Studies have shown that for people who are overweight, even a modest amount of weight loss can have a significant effect on knee OA pain. But for those who have more than a modest amount of weight to lose or for whom excessive weight is a taking a toll on more than the knees, a growing body of research shows bariatric surgery can help relieve the pain of OA as well as some of the health problems that often accompany the disease.

What is Bariatric Surgery?

Bariatric surgery is surgery designed specifically to promote weight loss. In the U.S., the three most commonly performed bariatric procedures are:

  • Laparoscopic gastric banding, which involves placing a plastic band around the upper end of the stomach. This greatly reduces food intake by decreasing the amount of food it takes to make you feel full.
  • Vertical sleeve gastrectomy, which involves stapling off and removing a portion of the stomach, leaving only a small pouch for food. Like laparoscopic gastric banding it reduces food intake by decreasing the amount it takes to make you to feel full.
  • Gastric bypass, which involves stapling off the upper portion of the stomach to create a small pouch and then dividing the small intestine attaching one end of the intestine to the pouch and the other farther down on the intestine. Gastric bypass works in two ways: by decreasing the amount you can eat and decreasing absorption of calories from the food you eat. It is the most complex, but most effective form of weight-loss surgery.

Relief for Painful Joints

Several studies have shown that the weight loss from bariatric surgery is effective against OA pain, particularly of the knee.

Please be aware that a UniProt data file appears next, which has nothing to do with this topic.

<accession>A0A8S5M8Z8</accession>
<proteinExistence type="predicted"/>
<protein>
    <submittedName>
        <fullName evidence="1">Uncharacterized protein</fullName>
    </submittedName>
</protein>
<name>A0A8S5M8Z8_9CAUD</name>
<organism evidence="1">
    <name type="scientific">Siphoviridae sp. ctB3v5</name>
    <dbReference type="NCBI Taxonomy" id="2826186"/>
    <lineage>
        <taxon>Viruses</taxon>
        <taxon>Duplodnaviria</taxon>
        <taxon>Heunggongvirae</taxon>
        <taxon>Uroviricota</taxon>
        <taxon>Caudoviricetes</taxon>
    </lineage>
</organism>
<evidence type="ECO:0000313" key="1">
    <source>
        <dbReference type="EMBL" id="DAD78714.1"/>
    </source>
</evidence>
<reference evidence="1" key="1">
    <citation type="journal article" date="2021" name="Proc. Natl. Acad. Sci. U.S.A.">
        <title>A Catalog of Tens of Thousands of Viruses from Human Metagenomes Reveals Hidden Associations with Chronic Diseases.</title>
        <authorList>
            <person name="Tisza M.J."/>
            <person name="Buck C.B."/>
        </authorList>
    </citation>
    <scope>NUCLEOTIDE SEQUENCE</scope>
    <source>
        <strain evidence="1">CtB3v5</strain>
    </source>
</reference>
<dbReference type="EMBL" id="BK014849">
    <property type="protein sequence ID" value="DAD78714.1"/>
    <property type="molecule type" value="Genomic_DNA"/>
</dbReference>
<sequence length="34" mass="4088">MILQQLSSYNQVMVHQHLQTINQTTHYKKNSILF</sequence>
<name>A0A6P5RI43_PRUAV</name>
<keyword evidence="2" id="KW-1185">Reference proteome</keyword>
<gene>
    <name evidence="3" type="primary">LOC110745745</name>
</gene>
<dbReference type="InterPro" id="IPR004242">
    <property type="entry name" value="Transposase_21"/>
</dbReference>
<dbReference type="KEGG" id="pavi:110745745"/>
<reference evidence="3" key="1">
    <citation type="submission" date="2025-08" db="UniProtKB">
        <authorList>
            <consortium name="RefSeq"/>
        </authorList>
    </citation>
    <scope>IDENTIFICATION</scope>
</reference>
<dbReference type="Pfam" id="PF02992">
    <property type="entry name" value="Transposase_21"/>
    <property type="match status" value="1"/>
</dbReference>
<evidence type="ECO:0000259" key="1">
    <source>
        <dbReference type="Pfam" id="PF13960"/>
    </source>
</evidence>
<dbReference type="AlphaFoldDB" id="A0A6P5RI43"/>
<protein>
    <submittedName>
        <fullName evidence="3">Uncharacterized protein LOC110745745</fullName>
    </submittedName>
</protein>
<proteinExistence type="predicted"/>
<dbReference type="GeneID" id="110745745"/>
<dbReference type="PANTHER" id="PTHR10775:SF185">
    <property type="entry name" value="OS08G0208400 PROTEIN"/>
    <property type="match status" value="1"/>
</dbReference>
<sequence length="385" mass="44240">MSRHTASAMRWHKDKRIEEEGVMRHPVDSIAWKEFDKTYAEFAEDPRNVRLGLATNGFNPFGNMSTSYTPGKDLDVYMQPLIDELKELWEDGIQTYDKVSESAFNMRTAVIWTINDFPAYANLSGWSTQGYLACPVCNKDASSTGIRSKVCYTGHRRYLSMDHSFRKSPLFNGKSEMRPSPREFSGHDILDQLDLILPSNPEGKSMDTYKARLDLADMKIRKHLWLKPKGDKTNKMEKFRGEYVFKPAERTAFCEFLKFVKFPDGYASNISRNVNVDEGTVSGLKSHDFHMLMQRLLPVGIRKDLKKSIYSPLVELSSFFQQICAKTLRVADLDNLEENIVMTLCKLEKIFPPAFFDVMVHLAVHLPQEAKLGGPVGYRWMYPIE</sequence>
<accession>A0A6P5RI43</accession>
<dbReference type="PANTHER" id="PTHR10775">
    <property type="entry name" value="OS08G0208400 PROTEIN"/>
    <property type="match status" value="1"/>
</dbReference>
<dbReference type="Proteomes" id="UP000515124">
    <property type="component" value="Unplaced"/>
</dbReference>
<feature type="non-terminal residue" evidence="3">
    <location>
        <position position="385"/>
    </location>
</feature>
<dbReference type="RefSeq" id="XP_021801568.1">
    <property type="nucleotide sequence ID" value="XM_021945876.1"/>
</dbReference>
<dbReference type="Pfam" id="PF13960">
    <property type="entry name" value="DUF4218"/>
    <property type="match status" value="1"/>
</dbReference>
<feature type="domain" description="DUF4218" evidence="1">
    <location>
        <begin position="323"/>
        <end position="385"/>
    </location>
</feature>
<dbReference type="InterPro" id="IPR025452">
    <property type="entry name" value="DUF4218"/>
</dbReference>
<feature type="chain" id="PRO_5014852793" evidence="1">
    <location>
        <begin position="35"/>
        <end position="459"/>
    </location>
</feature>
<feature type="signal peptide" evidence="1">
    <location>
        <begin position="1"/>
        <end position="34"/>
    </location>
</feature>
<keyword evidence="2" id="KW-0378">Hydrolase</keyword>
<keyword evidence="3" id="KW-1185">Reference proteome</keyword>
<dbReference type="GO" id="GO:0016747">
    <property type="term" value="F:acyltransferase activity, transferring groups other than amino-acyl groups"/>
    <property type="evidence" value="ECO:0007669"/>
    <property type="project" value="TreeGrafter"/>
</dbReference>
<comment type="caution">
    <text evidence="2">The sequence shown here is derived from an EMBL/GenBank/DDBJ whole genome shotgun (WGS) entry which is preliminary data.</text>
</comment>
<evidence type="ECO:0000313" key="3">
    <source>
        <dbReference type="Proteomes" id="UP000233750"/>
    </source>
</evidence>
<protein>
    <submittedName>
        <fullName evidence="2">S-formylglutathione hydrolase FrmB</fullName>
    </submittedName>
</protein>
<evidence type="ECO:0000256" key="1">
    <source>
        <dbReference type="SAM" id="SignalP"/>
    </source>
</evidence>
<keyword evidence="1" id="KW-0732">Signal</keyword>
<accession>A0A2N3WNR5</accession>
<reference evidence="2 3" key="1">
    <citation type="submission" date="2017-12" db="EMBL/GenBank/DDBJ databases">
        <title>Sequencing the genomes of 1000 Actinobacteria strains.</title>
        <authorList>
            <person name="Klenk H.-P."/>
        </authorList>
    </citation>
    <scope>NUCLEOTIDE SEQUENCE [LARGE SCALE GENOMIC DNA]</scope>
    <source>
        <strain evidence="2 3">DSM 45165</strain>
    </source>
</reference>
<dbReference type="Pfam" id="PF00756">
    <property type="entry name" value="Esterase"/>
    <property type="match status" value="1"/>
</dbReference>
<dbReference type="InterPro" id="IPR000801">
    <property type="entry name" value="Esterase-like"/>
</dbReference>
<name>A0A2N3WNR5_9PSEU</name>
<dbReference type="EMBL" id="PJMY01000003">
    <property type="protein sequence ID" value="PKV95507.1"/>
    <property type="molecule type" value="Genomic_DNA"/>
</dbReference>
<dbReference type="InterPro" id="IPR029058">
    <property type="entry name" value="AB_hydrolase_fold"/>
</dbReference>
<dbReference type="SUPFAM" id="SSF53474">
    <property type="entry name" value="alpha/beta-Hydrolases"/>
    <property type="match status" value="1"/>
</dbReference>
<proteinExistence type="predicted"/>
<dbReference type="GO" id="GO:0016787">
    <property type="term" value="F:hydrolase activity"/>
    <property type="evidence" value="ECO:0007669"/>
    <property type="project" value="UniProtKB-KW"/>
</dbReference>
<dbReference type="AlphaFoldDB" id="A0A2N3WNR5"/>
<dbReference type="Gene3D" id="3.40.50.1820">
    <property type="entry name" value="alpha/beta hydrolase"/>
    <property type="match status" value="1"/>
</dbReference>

In one study presented at a 2011 meeting of the American Orthopaedic Society for Sports Medicine researchers at Penn State College of Medicine followed 24 patients with clinical and radiographic evidence of knee undergoing bariatric surgery. The patients, who ranged in age from 30 to 67, completed a survey evaluating pain, stiffness and physical function at six and 12 months after surgery.

In the six-month survey, the patients, who had lost an average of 57 pounds, reported significant improvement in knee pain and stiffness, physical function, quality of life and activities of daily living – without medications, says researcher Christopher Edwards, a fourth-year medical student at Penn State.

In a separate study, researchers at New York University reviewed the charts of 264 patients who underwent bariatric surgery – 192 who had laprascopic gastric banding, 53 who had gastric bypass and 19 who had vertical sleeve gastrectomy. At an average follow-up of 17.2 months, patients had lost 28.4 percent of their excess weight. In the process, many had also lost their arthritis pain.

Seventy-one percent of those undergoing gastric bypass, 63 percent with sleeve gastrectomy and 51 percent who had the lap band reported a resolution of knee OA pain.

While bariatric surgery can help people lose the weight they need to relieve OA pain, naturally the surgery does not reverse the arthritis itself, says Michael A. Edwards, MD, chief of the Minimally Invasive and Digestive Surgery Section at Georgia Health Sciences University in Augusta. But even when joint damage has progressed to the point of requiring joint replacement, bariatric surgery can help. “If you talk to our orthopaedic colleagues, they don’t feel that they are doing patients a service to do a joint replacement if they are morbidly obese,” he says. “It is better to address weight loss before surgery."